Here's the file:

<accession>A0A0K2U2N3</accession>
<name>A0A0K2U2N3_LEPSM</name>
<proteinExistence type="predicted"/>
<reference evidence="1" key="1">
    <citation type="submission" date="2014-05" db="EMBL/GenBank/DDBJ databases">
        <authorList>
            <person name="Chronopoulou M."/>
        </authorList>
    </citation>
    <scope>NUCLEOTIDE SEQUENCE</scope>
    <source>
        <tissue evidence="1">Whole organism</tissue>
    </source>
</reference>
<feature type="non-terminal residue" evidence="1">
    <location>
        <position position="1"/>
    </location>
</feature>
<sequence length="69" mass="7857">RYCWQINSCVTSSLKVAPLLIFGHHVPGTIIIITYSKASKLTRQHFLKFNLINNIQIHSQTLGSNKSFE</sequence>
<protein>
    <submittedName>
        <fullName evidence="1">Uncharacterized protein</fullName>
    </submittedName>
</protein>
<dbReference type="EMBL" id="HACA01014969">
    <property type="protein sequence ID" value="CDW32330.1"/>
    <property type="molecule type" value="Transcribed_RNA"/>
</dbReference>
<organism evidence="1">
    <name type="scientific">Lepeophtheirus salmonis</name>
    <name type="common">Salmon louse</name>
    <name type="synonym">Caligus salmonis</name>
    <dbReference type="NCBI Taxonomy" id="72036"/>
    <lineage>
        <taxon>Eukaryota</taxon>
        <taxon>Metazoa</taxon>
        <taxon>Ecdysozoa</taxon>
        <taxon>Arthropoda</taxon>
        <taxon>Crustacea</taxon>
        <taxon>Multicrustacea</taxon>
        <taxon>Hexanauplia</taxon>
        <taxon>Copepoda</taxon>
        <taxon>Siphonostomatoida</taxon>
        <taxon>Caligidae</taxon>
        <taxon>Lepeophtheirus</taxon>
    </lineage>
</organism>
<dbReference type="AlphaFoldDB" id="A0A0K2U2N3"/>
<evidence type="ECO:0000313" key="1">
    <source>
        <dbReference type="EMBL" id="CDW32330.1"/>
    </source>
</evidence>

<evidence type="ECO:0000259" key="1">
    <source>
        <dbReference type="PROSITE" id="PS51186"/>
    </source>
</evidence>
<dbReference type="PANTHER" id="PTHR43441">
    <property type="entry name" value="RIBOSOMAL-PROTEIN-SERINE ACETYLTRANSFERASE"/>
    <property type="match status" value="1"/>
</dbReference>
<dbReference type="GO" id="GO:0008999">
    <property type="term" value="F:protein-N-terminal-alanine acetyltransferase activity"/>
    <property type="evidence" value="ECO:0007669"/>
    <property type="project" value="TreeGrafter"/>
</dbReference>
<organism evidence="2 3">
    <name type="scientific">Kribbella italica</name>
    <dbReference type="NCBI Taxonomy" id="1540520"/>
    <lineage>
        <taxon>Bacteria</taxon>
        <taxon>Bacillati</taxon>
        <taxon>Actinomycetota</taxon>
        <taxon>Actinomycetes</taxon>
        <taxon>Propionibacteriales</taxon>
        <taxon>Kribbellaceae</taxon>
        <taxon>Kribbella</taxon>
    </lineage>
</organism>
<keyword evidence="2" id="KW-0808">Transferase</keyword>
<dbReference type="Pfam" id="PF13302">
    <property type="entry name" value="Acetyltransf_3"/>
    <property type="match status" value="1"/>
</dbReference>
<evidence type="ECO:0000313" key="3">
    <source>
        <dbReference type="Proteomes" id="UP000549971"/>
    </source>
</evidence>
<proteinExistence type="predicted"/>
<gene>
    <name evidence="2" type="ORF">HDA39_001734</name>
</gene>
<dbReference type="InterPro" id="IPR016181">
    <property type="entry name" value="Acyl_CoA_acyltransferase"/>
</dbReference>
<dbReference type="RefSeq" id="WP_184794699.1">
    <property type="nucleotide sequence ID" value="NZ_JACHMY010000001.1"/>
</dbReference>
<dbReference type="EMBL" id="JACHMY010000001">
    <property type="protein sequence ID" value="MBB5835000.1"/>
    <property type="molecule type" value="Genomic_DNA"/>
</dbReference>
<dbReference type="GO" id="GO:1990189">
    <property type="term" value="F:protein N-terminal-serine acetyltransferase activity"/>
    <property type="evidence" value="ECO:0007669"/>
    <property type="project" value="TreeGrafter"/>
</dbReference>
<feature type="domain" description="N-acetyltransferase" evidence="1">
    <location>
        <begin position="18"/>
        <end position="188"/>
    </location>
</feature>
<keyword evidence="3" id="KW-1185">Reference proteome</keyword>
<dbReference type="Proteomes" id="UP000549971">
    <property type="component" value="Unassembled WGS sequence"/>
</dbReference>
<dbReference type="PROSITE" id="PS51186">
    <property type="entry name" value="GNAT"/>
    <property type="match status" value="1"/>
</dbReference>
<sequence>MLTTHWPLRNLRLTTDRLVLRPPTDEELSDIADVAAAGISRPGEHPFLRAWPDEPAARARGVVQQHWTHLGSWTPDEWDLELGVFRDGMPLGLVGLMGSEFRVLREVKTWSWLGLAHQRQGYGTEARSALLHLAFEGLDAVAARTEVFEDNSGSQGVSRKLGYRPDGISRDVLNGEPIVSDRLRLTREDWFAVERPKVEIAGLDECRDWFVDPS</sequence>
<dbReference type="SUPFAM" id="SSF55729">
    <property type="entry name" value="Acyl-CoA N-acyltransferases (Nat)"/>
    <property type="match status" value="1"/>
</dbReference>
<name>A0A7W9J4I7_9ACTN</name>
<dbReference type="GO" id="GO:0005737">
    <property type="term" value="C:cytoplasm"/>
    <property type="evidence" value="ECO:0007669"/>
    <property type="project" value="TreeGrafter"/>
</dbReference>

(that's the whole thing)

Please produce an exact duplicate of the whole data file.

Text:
<accession>A0A0K2U2N3</accession>
<name>A0A0K2U2N3_LEPSM</name>
<proteinExistence type="predicted"/>
<reference evidence="1" key="1">
    <citation type="submission" date="2014-05" db="EMBL/GenBank/DDBJ databases">
        <authorList>
            <person name="Chronopoulou M."/>
        </authorList>
    </citation>
    <scope>NUCLEOTIDE SEQUENCE</scope>
    <source>
        <tissue evidence="1">Whole organism</tissue>
    </source>
</reference>
<feature type="non-terminal residue" evidence="1">
    <location>
        <position position="1"/>
    </location>
</feature>
<sequence length="69" mass="7857">RYCWQINSCVTSSLKVAPLLIFGHHVPGTIIIITYSKASKLTRQHFLKFNLINNIQIHSQTLGSNKSFE</sequence>
<protein>
    <submittedName>
        <fullName evidence="1">Uncharacterized protein</fullName>
    </submittedName>
</protein>
<dbReference type="EMBL" id="HACA01014969">
    <property type="protein sequence ID" value="CDW32330.1"/>
    <property type="molecule type" value="Transcribed_RNA"/>
</dbReference>
<organism evidence="1">
    <name type="scientific">Lepeophtheirus salmonis</name>
    <name type="common">Salmon louse</name>
    <name type="synonym">Caligus salmonis</name>
    <dbReference type="NCBI Taxonomy" id="72036"/>
    <lineage>
        <taxon>Eukaryota</taxon>
        <taxon>Metazoa</taxon>
        <taxon>Ecdysozoa</taxon>
        <taxon>Arthropoda</taxon>
        <taxon>Crustacea</taxon>
        <taxon>Multicrustacea</taxon>
        <taxon>Hexanauplia</taxon>
        <taxon>Copepoda</taxon>
        <taxon>Siphonostomatoida</taxon>
        <taxon>Caligidae</taxon>
        <taxon>Lepeophtheirus</taxon>
    </lineage>
</organism>
<dbReference type="AlphaFoldDB" id="A0A0K2U2N3"/>
<evidence type="ECO:0000313" key="1">
    <source>
        <dbReference type="EMBL" id="CDW32330.1"/>
    </source>
</evidence>

<evidence type="ECO:0000259" key="1">
    <source>
        <dbReference type="PROSITE" id="PS51186"/>
    </source>
</evidence>
<dbReference type="PANTHER" id="PTHR43441">
    <property type="entry name" value="RIBOSOMAL-PROTEIN-SERINE ACETYLTRANSFERASE"/>
    <property type="match status" value="1"/>
</dbReference>
<dbReference type="GO" id="GO:0008999">
    <property type="term" value="F:protein-N-terminal-alanine acetyltransferase activity"/>
    <property type="evidence" value="ECO:0007669"/>
    <property type="project" value="TreeGrafter"/>
</dbReference>
<organism evidence="2 3">
    <name type="scientific">Kribbella italica</name>
    <dbReference type="NCBI Taxonomy" id="1540520"/>
    <lineage>
        <taxon>Bacteria</taxon>
        <taxon>Bacillati</taxon>
        <taxon>Actinomycetota</taxon>
        <taxon>Actinomycetes</taxon>
        <taxon>Propionibacteriales</taxon>
        <taxon>Kribbellaceae</taxon>
        <taxon>Kribbella</taxon>
    </lineage>
</organism>
<keyword evidence="2" id="KW-0808">Transferase</keyword>
<dbReference type="Pfam" id="PF13302">
    <property type="entry name" value="Acetyltransf_3"/>
    <property type="match status" value="1"/>
</dbReference>
<evidence type="ECO:0000313" key="3">
    <source>
        <dbReference type="Proteomes" id="UP000549971"/>
    </source>
</evidence>
<proteinExistence type="predicted"/>
<gene>
    <name evidence="2" type="ORF">HDA39_001734</name>
</gene>
<dbReference type="InterPro" id="IPR016181">
    <property type="entry name" value="Acyl_CoA_acyltransferase"/>
</dbReference>
<dbReference type="RefSeq" id="WP_184794699.1">
    <property type="nucleotide sequence ID" value="NZ_JACHMY010000001.1"/>
</dbReference>
<dbReference type="EMBL" id="JACHMY010000001">
    <property type="protein sequence ID" value="MBB5835000.1"/>
    <property type="molecule type" value="Genomic_DNA"/>
</dbReference>
<dbReference type="GO" id="GO:1990189">
    <property type="term" value="F:protein N-terminal-serine acetyltransferase activity"/>
    <property type="evidence" value="ECO:0007669"/>
    <property type="project" value="TreeGrafter"/>
</dbReference>
<feature type="domain" description="N-acetyltransferase" evidence="1">
    <location>
        <begin position="18"/>
        <end position="188"/>
    </location>
</feature>
<keyword evidence="3" id="KW-1185">Reference proteome</keyword>
<dbReference type="Proteomes" id="UP000549971">
    <property type="component" value="Unassembled WGS sequence"/>
</dbReference>
<dbReference type="PROSITE" id="PS51186">
    <property type="entry name" value="GNAT"/>
    <property type="match status" value="1"/>
</dbReference>
<sequence>MLTTHWPLRNLRLTTDRLVLRPPTDEELSDIADVAAAGISRPGEHPFLRAWPDEPAARARGVVQQHWTHLGSWTPDEWDLELGVFRDGMPLGLVGLMGSEFRVLREVKTWSWLGLAHQRQGYGTEARSALLHLAFEGLDAVAARTEVFEDNSGSQGVSRKLGYRPDGISRDVLNGEPIVSDRLRLTREDWFAVERPKVEIAGLDECRDWFVDPS</sequence>
<dbReference type="SUPFAM" id="SSF55729">
    <property type="entry name" value="Acyl-CoA N-acyltransferases (Nat)"/>
    <property type="match status" value="1"/>
</dbReference>
<name>A0A7W9J4I7_9ACTN</name>
<dbReference type="GO" id="GO:0005737">
    <property type="term" value="C:cytoplasm"/>
    <property type="evidence" value="ECO:0007669"/>
    <property type="project" value="TreeGrafter"/>
</dbReference>